The University of Guam and Research Corporation of the University of Guam are Equal Opportunity Employers that have received funding from the National Science Foundation to broaden the participation of underrepresented students in STEM fields. As such, the Summer Research Experience Program remains open to all qualified students, but women, minorities, and students with disabilities are particularly encouraged to apply. Selected students must be available 8:00 AM – 5:00 PM, Monday through Friday for the duration of the summer program. 

Program applications are due April 8, 2016 and internships begin May 25th through July 25th.

Program Eligibility Requirements:

  • Must be a U.S. citizen or permanent resident of Guam and at least 18 years old (Applicants under 18 require parent/guardian signature)
  • Must be enrolled as an undergraduate in good academic standing 

How to apply:

  1. Complete the online application form 
  2. Provide at least 2 references
  3. Provide official transcripts to GSRSP/EPSCoR Offices at the Dean’s Circle House #33

Guam EPSCoR Team to Test Genetics of Coral

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2015 epscorcoral2 1500 418x313 1

By testing if genetics plays a part in corals’ survival in extreme environments, Marine Lab scientists hope to slow down the decline of coral reefs

It was in 2013 that Guam experienced one of the worst coral bleaching events in the island’s recorded history—not only widespread throughout the reefs but also down to depths that affected multiple species, not just a few.

Scientists at the University of Guam Marine Laboratory, who had predicted the extent of the event and began extensive monitoring post-bleaching, took notice of a strange occurrence amongst the corals.

“There were individuals of the same species sitting next to each other that were and were not bleached,” said Dr. Jason Biggs, assistant professor of Marine Biology. “So we said there had to be a genetic part to this. It’s got to be in the genes, and if that’s true, then maybe we can slow down the decline of coral reefs.”

This idea became the basis upon which the grant for the EPSCoR funding was written.

In August, UOG announced a $6 million grant from the National Science Foundation through its Experimental Program to Stimulate Competitive Research (EPSCoR) program for coastal ecosystems research. The funding is for five years and represents one of the single largest grants awarded in UOG history.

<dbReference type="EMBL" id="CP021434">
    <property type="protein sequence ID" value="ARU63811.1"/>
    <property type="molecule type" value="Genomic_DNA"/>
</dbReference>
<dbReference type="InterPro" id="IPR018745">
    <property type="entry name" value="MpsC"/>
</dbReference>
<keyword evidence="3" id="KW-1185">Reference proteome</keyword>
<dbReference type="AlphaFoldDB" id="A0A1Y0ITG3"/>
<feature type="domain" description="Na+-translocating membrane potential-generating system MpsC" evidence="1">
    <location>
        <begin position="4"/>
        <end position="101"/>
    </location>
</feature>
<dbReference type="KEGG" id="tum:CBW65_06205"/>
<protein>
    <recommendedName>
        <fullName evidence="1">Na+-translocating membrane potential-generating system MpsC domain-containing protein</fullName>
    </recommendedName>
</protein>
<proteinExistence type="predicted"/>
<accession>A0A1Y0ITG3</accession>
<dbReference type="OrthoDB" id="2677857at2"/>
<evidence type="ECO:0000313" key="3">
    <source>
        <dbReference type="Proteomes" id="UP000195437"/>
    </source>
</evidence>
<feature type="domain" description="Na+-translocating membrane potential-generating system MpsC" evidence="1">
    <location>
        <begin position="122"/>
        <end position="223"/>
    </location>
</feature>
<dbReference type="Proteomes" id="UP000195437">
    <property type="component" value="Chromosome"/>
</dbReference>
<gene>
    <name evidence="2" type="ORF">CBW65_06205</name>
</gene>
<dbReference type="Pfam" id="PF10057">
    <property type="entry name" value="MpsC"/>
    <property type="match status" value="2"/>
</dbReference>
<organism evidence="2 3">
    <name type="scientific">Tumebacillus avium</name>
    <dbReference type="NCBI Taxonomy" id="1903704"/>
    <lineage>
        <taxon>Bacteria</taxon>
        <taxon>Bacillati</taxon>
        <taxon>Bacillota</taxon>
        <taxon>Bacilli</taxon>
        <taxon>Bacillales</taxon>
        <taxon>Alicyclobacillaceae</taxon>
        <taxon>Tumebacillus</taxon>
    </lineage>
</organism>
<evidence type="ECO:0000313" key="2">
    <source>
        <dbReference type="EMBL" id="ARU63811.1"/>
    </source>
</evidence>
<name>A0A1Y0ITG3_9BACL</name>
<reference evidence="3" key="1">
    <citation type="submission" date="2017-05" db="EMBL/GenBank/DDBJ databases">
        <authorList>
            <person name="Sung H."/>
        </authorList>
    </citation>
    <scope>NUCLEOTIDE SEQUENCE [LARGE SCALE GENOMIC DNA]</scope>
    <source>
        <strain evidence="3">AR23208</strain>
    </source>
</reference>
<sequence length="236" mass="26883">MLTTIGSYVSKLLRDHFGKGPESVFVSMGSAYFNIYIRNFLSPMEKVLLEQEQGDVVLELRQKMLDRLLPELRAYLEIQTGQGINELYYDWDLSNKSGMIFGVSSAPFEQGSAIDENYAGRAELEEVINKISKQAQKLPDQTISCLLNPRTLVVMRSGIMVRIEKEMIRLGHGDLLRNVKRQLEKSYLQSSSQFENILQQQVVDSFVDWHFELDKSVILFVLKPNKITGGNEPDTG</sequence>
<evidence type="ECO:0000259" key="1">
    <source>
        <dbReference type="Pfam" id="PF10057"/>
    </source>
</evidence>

With the funding, a group of faculty and students plan to test two hypotheses—that the genetic structures of coral are all the same, and they survive by chance and that environmental stressors don’t exert selection pressure.

These hypotheses are linked to four main goals set to track the progress of the research.

These goals include mapping the genetic landscape of two coral species— Acropora surculosa, a more susceptible coral, and Porites rus, a less susceptible coral—to possibly identify special genotypes or subspecies that can help predict climate variability.

Scientists also set out to create a physical and cyber biorepository that stores information on specimens collected during research, to characterize the surrounding environment, and to establish a Guam Ecosystems Collaboratorium.

“If we do all of this and find that certain corals have certain genes turned on, we will have some hints toward a genetic aspect, which could be an adaptation to these extreme environments” Biggs said. “Then we can start working from there to propagate these and spread them around in the reefs or start looking into the physiological and genetic mechanisms that are working and how that gene makes the coral survive in that environment.”


To test these hypotheses, Marine Lab scientists plan to use cutting edge equipment and infrastructure—like a cryogenic storage facility and an upgrade to fiber optics for improved cyber connectivity—funded through the EPSCoR grant on six specific locations around the island.

Specimens and data will be collected in Pago Bay, Fouha Bay, Apra Harbor, Achang Bay, around Pati Point, and Tumon Bay. The diversity in the six locations will help scientists collect data that truly reflects the marine landscape of the entire island.

Student Opportunities

Dr. Laura Biggs, a principal investigator on the EPSCoR project, said there are two avenues through which students can participate in the research and data collection for the EPSCoR project.